RABBIT WITH PRUNES — Lapin aux Pruneaux
Season: Year Round
Preparation Time: 5 minutes, longer if you are chopping the rabbit or bacon bits yourself
Total Cooking Time: 1 hour 45 minutes
Serves 4 to 5
It’s been a while (2 years!) since I posted a recipe, my goodness! But that is because I have poured everything into The Bordeaux Kitchen book! I have been adding to the other pages at the top of the home page, slowly but surely. Now, for a recipe! This one is not in the book, as I just made it recently with my lovely friend from Nice, France, Joelle Luson. We did Beef Burgundy together, as well as several other recipes, which you will find in the book.
At 72, Joelle says she feels 27 and doesn’t like the idea of having to grow up. On my most recent trip to Bordeaux, Joelle showed me this family recipe of rabbit with prunes, which she used to cook quite often. To serve 6, procure a whole rabbit of about 1.5 kg. Cut the rabbit into into several pieces (or have the butcher cut it): two halves of the back (rable), 2 thighs (cuisses), 2 front legs. We were only three, so she bought 2 backs and two thigh pieces. In advance of cooking this recipe, pour hot water over the prunes in a bowl until they are covered in water and allow to steep for two hours. If you are using rum, add it to the bowl to steep with the prunes.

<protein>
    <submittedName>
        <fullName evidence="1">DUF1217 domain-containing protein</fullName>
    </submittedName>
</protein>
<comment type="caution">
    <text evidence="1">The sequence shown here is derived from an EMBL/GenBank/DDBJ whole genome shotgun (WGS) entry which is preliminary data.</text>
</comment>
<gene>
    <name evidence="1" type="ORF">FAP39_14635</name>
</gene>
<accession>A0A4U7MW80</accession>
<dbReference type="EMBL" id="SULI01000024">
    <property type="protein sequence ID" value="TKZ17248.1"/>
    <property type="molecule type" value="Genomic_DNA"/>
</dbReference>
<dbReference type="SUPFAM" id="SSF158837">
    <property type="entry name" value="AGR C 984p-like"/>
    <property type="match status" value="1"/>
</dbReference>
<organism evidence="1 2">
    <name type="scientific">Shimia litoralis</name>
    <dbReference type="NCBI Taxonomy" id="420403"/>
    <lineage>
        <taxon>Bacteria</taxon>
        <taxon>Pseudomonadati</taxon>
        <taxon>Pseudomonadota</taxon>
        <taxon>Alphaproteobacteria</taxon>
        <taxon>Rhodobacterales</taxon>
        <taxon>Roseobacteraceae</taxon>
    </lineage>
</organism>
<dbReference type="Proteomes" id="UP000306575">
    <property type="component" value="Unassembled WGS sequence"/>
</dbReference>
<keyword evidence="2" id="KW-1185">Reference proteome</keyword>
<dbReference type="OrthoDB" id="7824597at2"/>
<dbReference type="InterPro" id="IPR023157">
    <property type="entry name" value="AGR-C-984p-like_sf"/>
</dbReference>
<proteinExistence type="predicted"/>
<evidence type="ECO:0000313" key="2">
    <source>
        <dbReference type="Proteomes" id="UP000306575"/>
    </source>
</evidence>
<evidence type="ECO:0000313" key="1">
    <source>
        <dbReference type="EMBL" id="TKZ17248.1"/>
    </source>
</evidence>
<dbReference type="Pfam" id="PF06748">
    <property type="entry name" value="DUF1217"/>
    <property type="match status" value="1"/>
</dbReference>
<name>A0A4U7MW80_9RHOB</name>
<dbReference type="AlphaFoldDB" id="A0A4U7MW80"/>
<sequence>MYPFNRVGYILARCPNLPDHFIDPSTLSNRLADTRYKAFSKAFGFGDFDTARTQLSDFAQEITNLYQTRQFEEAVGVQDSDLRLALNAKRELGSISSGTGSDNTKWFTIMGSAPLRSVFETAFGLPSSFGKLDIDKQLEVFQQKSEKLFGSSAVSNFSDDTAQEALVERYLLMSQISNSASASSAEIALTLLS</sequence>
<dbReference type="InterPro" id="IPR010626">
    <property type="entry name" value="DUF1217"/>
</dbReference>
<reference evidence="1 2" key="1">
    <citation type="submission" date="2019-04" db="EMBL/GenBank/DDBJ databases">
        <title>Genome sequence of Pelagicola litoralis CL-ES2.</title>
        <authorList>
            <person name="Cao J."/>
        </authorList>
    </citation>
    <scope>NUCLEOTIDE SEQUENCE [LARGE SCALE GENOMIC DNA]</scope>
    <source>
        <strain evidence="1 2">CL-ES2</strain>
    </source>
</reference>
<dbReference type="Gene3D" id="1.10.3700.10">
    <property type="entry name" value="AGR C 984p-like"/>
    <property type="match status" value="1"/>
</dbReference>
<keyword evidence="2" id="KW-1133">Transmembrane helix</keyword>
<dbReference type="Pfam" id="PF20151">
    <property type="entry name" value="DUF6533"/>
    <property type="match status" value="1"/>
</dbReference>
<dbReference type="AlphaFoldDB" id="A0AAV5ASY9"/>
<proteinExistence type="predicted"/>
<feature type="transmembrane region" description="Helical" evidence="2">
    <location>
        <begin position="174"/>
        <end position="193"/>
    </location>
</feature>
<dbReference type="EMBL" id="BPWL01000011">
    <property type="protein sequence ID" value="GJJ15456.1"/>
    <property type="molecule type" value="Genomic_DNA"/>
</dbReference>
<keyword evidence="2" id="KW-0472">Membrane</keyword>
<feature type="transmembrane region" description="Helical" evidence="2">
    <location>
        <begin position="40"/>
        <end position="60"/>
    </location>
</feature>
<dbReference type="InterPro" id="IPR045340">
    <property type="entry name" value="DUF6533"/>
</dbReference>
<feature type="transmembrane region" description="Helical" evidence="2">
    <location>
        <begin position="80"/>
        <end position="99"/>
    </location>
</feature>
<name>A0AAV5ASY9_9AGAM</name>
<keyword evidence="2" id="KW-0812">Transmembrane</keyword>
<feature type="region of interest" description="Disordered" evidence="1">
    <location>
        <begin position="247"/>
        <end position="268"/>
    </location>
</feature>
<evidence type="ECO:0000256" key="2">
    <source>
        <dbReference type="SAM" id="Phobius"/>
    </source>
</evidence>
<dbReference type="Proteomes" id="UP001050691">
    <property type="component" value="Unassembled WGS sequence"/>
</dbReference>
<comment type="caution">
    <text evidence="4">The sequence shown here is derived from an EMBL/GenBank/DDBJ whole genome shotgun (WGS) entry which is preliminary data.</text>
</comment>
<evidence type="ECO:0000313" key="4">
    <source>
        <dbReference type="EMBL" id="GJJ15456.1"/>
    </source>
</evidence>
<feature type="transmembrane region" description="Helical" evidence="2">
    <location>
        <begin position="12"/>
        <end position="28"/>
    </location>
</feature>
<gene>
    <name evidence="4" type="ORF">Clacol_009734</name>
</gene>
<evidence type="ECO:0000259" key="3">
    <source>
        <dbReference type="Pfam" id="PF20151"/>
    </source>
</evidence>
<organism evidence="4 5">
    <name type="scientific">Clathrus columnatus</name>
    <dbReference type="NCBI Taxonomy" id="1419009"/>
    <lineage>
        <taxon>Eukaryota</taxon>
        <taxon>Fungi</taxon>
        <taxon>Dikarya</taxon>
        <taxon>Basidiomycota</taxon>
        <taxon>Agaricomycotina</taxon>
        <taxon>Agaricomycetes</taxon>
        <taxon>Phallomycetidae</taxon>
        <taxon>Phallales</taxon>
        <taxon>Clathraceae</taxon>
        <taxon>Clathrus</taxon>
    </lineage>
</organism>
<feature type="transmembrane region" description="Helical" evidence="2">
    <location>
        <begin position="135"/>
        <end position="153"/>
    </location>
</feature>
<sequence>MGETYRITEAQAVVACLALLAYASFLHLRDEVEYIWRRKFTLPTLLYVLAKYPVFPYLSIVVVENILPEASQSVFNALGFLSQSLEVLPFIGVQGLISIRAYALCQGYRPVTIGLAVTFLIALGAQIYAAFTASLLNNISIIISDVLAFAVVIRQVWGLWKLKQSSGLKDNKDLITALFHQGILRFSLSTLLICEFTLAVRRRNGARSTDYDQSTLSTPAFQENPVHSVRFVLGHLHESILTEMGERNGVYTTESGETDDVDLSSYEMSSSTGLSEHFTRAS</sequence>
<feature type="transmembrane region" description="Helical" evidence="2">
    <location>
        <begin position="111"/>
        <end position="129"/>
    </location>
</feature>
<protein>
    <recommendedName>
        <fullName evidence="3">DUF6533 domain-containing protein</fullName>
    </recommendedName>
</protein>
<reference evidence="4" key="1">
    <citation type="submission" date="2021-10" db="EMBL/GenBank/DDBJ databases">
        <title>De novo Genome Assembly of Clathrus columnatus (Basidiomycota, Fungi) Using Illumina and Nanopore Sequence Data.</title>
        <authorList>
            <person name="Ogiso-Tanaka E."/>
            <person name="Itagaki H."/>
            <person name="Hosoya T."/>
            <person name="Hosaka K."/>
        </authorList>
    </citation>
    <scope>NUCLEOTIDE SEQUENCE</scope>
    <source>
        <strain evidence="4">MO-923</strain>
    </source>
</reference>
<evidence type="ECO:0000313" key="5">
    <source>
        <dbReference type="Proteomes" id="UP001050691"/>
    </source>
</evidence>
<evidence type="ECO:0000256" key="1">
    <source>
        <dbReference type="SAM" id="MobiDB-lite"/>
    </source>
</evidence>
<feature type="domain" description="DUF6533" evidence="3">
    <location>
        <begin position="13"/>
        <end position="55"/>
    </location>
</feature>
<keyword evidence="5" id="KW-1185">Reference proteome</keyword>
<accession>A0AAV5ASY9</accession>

7 ounces (200 g) prunes, pre-soaked in hot water for two hours
Optional: ½ cup (120 ml) rum
2 tablespoons olive oil (or lard), more if desired
7 ounces (200 g) bacon cubes (lardons)
2 lbs 10 oz (1.2 kg) rabbit pieces (4 pieces)
2 onions, chopped
Pinch of fine salt
Pinch of ground pepper
Parsley for garnish
A Few Notes
GARNISHED BOUQUET — BOUQUET GARNI
A bouquet garni is a small bundle of aromatic herbs in a combination which may be comprised of laurel (bay) leaves, thyme, leek, and rosemary, parsley, or savory tied together in a small bundle with string or in cheese cloth.
A PINCH — UNE PINCÉE
A pinch is using your thumb and first two fingers. Use a little bowl or ramekin in which to store your salt to be able to “pinch” it. For pepper, several rounds out of a grinder will work or else use a mortar and pestle to grind up several peppercorns.
Heat the oil (or lard) over medium-high to high heat in a dutch oven or cast iron pot (faitout or cocotte). Brown the bacon cubes together with the chopped onions until the onions are transluscent (about five minutes).
Add more oil if the pot looks dry. Extra oil or fat can also keep the meat from burning. Brown each pieces of rabbit on each side (five to ten minutes).
After browning the meat, add the water from the bowl of prunes to the pot. Add the bouquet garni, salt and pepper. Cover the pot and reduce the heat to low. Allow to simmer for one hour. (Meanwhile, boil a pot of potatoes in water or duck fat as an accompaniment!)
Add the prunes and simmer another 15 minutes. Warm a serving plate in the oven for a few minutes.
Remove the bouquet garni from the pot, mix in the potatoes, then place the rabbit pieces, prunes, potatoes, and sauce into the serving plate. Garnish with parsley.
Wine Pairing Tip: We had a Blaye – Côtes de Bordeaux, a red wine with soft tannins and an appellation on clay and limestone, a good terroir for the expression of the Merlot grape. For other French Southwest pairings, try this dish either with a Bordeaux rosé or a fruity Bergerac. Further afield in France, you might try a Saint Chinian (with notes of red currant) from Languedoc, or a light-bodied, herbaceaus Chinon rouge with notes of dark berries and spice, or else a refreshing Alsatian Pinot Noir with soft tannins and notes of red berries.